The introduction of HFCS led to a dramatic increase in obesity levels in the US, and yet somehow manufacturers of corn syrup still claim that one has nothing to do with the other. Animal studies even show that HFCS causes more weight gain than table sugar.
Due to the absence of a chemical bond between glucose and fructose, absorption happens quickly (in table sugar, the bonds must first be broken before absorption into the bloodstream. By contrast, fructose passes through, causing damage to the gut, before ending up in the liver. The process happens so fast that leptin (the hormone that indicates when we are full) is not produced.
Fructose also inhibits insulin production so that you end up having glucose in your system but no insulin to make it available to your cells. This causes you to feel tired and hungry despite the high levels of sugar in your blood such that you consume more calories than needed leading to weight gain and development of pre-diabetes.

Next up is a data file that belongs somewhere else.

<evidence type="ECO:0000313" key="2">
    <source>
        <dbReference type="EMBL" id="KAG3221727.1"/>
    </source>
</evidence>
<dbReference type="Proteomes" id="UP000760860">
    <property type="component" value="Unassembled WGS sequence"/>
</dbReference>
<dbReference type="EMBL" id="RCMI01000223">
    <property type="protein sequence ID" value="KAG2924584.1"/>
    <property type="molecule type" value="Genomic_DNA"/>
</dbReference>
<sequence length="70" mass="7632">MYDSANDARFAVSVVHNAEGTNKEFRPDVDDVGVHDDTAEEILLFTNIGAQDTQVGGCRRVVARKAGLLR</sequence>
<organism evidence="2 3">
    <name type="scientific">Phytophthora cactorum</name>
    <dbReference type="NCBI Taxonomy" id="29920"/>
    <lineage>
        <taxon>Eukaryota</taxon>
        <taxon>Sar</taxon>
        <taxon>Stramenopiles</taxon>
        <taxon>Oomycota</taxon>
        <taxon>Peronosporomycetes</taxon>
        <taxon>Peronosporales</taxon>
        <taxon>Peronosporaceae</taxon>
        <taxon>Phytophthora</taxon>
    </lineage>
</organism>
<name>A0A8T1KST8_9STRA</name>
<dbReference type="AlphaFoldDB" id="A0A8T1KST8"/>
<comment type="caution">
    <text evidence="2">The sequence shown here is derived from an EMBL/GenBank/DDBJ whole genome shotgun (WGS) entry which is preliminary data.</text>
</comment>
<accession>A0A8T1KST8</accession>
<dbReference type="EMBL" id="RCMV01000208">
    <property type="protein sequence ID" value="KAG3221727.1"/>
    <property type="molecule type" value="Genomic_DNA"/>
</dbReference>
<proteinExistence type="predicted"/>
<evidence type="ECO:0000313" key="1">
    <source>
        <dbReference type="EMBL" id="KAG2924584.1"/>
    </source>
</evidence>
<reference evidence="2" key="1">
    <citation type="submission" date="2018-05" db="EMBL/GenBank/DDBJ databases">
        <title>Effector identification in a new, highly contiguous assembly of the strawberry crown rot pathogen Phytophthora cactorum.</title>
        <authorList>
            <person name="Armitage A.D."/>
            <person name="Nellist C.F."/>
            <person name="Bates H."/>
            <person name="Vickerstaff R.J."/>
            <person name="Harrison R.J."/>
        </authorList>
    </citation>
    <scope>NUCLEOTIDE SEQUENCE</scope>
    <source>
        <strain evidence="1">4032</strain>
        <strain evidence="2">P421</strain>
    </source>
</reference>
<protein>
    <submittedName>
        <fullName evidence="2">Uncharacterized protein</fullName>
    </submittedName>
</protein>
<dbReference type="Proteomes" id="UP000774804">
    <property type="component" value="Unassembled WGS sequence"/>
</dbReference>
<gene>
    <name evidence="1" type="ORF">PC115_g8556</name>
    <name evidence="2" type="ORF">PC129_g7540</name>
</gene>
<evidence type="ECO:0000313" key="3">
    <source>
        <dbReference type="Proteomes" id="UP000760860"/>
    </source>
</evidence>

As said above, fructose hinders the production of insulin, despite the presence of glucose in the bloodstream. When this goes on for some time, you start to develop insulin resistance which is the cause of type 2 diabetes.
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5. Heart diseases
Among the products of high fructose corn syrup synthesis by the liver are tryglycerides and LDL (bad cholesterol). These fatty materials get back into the bloodstream where they end up clogging blood vessels, putting you in danger of developing high blood pressure, stroke, heart attack or other cardiovascular diseases.
6. Increased mercury levels
Tests done on corn sugar samples have shown that it contains high levels of mercury, among other chemicals. This is thought to result from the processes used in its production. As we all know, the effects of mercury poisoning include kidney and liver failures, brain damage and even death.